Thirty-two soldiers took their own lives last month, the most Army suicides in a single month since the Vietnam era. Eleven of the soldiers were not on active duty. Of the 21 who were, seven were serving in Iraq or Afghanistan, the Department of Defense said.
Army officials say they don't have any answers to why more and more soldiers are resorting to suicide.
"There were no trends to any one unit, camp, post or station," Col. Chris Philbrick, head of the Army's suicide prevention task force, told CNN. "I have no silver bullet to answer the question why."
Last year, a record-breaking 245 soldiers committed suicide. The Army seems on track to surpass that number this year, as 145 soldiers have taken their lives in the first half of 2010.
Tim Embree of the Iraq and Afghanistan Veterans of America testified Wednesday before the House Veterans Affairs Committee that many soldiers fear seeking help.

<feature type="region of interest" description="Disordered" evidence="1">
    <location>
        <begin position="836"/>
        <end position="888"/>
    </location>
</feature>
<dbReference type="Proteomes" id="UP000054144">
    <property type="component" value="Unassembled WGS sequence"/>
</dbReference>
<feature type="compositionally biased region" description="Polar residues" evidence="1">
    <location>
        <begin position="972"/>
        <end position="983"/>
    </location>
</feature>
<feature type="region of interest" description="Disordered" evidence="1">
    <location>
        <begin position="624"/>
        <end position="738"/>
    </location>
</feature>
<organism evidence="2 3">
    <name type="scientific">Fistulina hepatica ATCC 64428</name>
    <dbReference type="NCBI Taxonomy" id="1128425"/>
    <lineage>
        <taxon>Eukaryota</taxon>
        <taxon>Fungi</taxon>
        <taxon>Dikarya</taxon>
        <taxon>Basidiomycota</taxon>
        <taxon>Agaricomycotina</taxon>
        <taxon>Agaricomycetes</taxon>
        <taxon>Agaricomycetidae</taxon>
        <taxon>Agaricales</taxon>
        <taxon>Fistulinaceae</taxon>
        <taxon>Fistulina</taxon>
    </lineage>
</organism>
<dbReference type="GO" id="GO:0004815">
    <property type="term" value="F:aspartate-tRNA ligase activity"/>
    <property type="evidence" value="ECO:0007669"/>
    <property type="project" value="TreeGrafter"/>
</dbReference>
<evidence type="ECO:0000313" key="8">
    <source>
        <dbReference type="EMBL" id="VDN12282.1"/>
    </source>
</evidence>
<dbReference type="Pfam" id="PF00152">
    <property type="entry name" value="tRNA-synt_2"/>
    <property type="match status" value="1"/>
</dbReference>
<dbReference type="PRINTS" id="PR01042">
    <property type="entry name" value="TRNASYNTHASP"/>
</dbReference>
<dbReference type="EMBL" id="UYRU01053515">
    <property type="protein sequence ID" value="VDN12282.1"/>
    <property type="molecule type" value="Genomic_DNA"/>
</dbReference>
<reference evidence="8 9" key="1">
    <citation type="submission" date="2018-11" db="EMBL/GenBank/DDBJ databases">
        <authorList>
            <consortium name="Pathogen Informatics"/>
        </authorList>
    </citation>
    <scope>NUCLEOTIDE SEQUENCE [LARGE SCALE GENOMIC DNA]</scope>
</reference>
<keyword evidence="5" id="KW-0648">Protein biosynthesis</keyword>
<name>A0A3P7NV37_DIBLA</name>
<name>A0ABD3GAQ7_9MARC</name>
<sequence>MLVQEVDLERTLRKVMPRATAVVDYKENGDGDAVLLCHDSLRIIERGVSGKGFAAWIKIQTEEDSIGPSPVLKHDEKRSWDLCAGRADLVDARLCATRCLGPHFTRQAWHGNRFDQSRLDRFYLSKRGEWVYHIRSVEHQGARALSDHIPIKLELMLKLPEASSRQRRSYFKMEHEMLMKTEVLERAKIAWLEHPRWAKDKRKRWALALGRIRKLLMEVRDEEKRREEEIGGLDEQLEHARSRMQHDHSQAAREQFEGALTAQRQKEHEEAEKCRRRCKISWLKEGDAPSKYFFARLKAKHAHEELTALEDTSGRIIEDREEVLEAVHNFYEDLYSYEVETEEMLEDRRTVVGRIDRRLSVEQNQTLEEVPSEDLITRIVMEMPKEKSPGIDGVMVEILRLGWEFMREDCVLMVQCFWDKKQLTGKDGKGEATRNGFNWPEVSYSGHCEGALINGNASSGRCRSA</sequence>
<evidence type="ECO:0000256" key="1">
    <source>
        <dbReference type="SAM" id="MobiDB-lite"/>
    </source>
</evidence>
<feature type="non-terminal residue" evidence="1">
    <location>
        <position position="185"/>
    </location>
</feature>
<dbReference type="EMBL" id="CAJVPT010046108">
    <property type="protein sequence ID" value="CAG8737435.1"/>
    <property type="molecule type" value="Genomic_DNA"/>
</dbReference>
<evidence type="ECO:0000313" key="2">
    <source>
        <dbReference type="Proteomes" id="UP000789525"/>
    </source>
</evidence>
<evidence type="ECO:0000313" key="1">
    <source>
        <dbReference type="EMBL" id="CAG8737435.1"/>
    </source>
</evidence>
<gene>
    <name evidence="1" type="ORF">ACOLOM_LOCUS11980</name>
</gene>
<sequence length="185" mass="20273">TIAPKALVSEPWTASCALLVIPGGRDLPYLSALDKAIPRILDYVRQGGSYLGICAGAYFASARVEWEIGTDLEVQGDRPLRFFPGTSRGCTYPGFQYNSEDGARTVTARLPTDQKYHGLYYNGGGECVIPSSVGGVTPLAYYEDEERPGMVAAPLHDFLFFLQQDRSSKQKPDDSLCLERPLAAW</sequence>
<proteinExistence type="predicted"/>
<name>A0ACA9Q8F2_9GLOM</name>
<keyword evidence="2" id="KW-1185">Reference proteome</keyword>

"The heavy stigma associated with mental health care stops many service members and veterans from seeking treatment," he said. "More than half of soldiers and Marines in Iraq who tested positive for a psychological injury reported concerns that they will be seen as weak by their fellow service members."
He pointed out that the statistics don't include the number of veterans who end their own lives. That figure surged 26 percent from 2005 to 2007, according to the Veterans Affairs Department.
The Army has a 24-hour suicide prevention hotline, and has videos and other resources on its website. The Army's new suicide prevention video features a soldier talking about his own failed suicide attempt after his wife said she wanted to divorce him. The rifle he used to try to kill himself didn't fire, he says, and he later found out his comrade had disabled it because he was worried about him.